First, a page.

An update on Saab’s situation from the inside

I’ve had a few people in comments ask about the current situation at Saab Automobile. I’ve also read a bunch of reports that continue to cover our apparent demise in the finest detail. From a personal point of view, I store those away and look forward to the best revenge – seeing Saab live well.

It’s difficult to provide constant updates, but the company is doing the best it can to keep the general public informed as to what’s going on. We know that we have a lot of interested stakeholders who are hungry for information and we try to get them the information they need, but the situation is quite fluid and daily updates are not appropriate at this point in time because, as we’ve mentioned in previous releases, the situation changes from day to day, and sometimes from hour to hour within the day.

Nevertheless, here’s an attempt to bring you up to speed with some of what’s going on.

Our medium-long term outlook has recently been enhanced with the deal announced last week for a joint-venture between Saab, Youngman and PangDa for future manufacturing and distribution in China. We see huge potential in the Chinese market. In the short term, we see great interest already in our newest releases, the Saab 9-5 and Saab 9-4x and we have an excellent sales partner in PangDa to enable us to grow our presence in the Chinese market. In the long term, we see great possibilities in terms of wider distribution and new JV manufacturing possibilities to add to our existing manufacturing in Trollhattan, Sweden.

The proposed joint venture manufacturing deal would see Saab-branded and child-branded vehicles being built and sold locally in the Chinese market. Whilst we value all of our markets, the Chinese market is the obvious growth corridor for Saab into the future and this deal is key to that future growth. Whilst we leave no stone unturned in making sure we’re prepared for the approval process, we have every confidence that the deal will get through regulatory approval both in Sweden and in China. Youngman, despite it’s name, is a well established company with a near 60-year history in transportation and automotive manufacturing. Whilst they may not be the biggest vehicle producer in China, they’re very well connected and respected in the industry, which is why we had been speaking with them for a significant period of time prior to this deal.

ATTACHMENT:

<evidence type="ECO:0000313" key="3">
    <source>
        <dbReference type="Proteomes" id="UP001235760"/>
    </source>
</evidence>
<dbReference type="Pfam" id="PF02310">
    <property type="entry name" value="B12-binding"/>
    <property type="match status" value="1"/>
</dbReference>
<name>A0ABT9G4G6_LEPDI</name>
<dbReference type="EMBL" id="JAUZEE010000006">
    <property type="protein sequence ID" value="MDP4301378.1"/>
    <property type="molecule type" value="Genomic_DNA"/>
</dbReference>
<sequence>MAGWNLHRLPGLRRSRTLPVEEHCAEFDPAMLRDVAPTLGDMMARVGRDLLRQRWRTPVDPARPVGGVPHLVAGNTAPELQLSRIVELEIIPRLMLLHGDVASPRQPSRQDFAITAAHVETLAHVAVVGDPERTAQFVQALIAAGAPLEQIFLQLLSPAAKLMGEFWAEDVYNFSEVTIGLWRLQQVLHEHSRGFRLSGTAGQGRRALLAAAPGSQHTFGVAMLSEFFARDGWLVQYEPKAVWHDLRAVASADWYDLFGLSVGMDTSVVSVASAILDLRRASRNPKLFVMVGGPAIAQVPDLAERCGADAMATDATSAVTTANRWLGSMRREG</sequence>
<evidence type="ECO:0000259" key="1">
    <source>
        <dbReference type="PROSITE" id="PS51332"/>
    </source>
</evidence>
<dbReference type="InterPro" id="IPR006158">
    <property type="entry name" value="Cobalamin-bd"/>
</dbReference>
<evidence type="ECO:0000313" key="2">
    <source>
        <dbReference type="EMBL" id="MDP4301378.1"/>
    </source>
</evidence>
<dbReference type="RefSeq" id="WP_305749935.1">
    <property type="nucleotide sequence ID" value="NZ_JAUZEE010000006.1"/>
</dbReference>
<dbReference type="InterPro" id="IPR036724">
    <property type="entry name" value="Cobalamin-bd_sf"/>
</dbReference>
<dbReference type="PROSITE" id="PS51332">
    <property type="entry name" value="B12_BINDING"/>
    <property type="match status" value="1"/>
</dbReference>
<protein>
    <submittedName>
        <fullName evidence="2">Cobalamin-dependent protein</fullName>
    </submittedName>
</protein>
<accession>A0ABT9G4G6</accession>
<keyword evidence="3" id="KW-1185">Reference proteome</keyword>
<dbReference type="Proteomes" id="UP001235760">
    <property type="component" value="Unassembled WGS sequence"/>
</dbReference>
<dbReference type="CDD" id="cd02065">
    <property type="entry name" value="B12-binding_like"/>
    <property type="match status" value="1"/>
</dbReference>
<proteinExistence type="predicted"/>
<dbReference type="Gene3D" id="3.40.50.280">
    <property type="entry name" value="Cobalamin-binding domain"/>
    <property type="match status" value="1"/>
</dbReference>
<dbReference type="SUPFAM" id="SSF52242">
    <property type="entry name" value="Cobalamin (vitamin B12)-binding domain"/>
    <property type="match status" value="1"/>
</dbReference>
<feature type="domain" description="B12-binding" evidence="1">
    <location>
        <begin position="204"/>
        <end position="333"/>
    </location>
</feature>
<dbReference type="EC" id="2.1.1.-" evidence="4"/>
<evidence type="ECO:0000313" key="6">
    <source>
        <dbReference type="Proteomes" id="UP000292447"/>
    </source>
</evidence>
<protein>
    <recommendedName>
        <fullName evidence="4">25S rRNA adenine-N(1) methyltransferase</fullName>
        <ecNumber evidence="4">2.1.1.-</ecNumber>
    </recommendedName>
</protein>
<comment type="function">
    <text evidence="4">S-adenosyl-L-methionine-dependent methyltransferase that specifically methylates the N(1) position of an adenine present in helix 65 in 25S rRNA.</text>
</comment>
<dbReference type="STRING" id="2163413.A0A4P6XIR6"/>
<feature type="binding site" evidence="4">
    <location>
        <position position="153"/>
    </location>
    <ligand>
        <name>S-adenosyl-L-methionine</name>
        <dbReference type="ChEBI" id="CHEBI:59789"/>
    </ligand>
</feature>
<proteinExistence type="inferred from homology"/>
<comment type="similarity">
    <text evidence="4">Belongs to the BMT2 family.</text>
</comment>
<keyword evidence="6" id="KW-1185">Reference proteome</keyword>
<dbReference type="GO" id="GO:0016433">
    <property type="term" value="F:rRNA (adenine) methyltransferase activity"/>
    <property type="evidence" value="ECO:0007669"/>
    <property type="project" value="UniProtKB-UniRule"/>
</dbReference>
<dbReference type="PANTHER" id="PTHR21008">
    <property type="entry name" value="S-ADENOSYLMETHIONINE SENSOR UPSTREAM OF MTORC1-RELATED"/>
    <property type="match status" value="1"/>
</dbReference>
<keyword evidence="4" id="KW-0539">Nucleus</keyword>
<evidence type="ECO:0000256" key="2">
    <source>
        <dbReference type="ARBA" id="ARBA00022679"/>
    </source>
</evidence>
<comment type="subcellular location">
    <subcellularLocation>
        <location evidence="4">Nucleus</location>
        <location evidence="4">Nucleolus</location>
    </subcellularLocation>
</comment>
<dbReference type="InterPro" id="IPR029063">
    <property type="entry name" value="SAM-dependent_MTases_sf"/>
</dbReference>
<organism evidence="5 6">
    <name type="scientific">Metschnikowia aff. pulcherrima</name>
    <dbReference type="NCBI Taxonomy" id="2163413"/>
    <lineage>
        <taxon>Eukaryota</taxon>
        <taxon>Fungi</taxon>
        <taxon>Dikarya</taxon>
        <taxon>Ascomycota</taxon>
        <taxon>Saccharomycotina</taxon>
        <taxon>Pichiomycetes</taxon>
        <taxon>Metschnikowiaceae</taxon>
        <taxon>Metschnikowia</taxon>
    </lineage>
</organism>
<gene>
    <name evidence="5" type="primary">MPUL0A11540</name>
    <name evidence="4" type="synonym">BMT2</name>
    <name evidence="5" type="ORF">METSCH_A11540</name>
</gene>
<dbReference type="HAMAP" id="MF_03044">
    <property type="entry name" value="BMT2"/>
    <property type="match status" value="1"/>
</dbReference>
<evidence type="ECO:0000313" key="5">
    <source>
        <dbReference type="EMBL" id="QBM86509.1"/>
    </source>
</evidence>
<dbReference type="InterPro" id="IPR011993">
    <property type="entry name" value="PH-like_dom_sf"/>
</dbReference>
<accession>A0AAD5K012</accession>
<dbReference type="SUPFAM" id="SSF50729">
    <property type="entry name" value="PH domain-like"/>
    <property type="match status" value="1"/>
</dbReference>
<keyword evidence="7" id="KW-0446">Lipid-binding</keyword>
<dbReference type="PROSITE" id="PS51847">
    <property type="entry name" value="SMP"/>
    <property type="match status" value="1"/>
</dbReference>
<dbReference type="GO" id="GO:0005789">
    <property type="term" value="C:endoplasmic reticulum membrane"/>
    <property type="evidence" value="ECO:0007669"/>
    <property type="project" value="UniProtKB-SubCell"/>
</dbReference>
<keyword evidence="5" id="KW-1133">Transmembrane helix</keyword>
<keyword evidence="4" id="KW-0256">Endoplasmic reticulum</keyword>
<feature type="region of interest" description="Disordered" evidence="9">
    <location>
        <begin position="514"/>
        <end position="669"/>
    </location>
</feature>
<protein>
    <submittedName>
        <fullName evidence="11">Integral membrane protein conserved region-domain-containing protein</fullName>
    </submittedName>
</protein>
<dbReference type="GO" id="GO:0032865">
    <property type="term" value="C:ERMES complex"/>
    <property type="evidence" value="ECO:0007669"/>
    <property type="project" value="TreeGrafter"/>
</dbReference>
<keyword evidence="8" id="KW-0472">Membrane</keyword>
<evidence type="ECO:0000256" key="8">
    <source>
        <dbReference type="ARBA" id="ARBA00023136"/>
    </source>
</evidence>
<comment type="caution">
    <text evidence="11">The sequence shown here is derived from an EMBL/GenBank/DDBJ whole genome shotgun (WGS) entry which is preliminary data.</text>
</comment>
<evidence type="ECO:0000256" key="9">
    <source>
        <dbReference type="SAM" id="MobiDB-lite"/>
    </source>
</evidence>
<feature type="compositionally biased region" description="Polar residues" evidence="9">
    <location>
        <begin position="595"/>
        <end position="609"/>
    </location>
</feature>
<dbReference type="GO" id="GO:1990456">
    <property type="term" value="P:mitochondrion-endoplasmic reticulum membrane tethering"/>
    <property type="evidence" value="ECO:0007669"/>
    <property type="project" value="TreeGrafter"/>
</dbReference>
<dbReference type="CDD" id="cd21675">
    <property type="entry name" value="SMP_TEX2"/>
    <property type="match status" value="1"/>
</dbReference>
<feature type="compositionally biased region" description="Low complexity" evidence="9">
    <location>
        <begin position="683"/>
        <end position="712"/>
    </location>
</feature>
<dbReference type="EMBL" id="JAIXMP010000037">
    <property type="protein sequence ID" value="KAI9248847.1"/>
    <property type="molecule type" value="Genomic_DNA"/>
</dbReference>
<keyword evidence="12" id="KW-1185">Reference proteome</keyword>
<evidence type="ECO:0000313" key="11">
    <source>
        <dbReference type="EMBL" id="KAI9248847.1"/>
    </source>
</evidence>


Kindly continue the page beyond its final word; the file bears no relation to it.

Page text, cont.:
Our achilles heel at the moment is not the long-term outlook, though we do not take that for granted. Our immediate challenge is cashflow; securing sufficient funds to get suppliers on board and the factory up and running again on a consistent basis.

These are all points mentioned previously in various statements from Saab, but they’re worth repeating again.

  • Saab has a significant order bank in place. Those orders represent a big boost to Saab’s inward cash flows, however we can’t invoice and receive payment for those cars until they’re built. We can’t invoice a 98% complete vehicle. You can call it a Saabish chicken-and-egg puzzle if you like – we have plenty of orders to complete (meaning inwards cashflow) if we can get parts, but parts have been difficult to get because of restricted cashflow. We are working hard with suppliers to resolve this.
  • Some people have mentioned that the PangDa funds should have been sufficient to get things running again on a stable footing. The PangDa purchase was indeed a significant one, however we still have to build and supply those vehicles to PangDa, which is what they paid their money for.
  • We hope to receive another instalment of EIB funding soon, however as many of you know, this is not a short term liquidity solution. EIB funding is for longer term investment in efficient technology. Whilst Saab are fortunate to do a lot of work in this area, we understand that the EIB take a longer term outlook, which is what we’re looking to put in place with deals such as the Youngman and PangDa deals.
  • Work continues to secure the PropCo sale and lease-back of Saab’s real estate, which would provide a significant boost to liquidity.

Saab has a brilliant product plan for the coming years, as well as great offerings for sale in the current range.

  • The Saab 9-4x is completely allocated for the 2011 model year and interest in the 2012 model year is already very strong.
  • We have the all new Saab 9-5 sedan in place and established in the market.
  • The Saab 9-3 Griffin sees a significant technology boost to the 9-3 range and is the best Saab 9-3 we’ve ever built.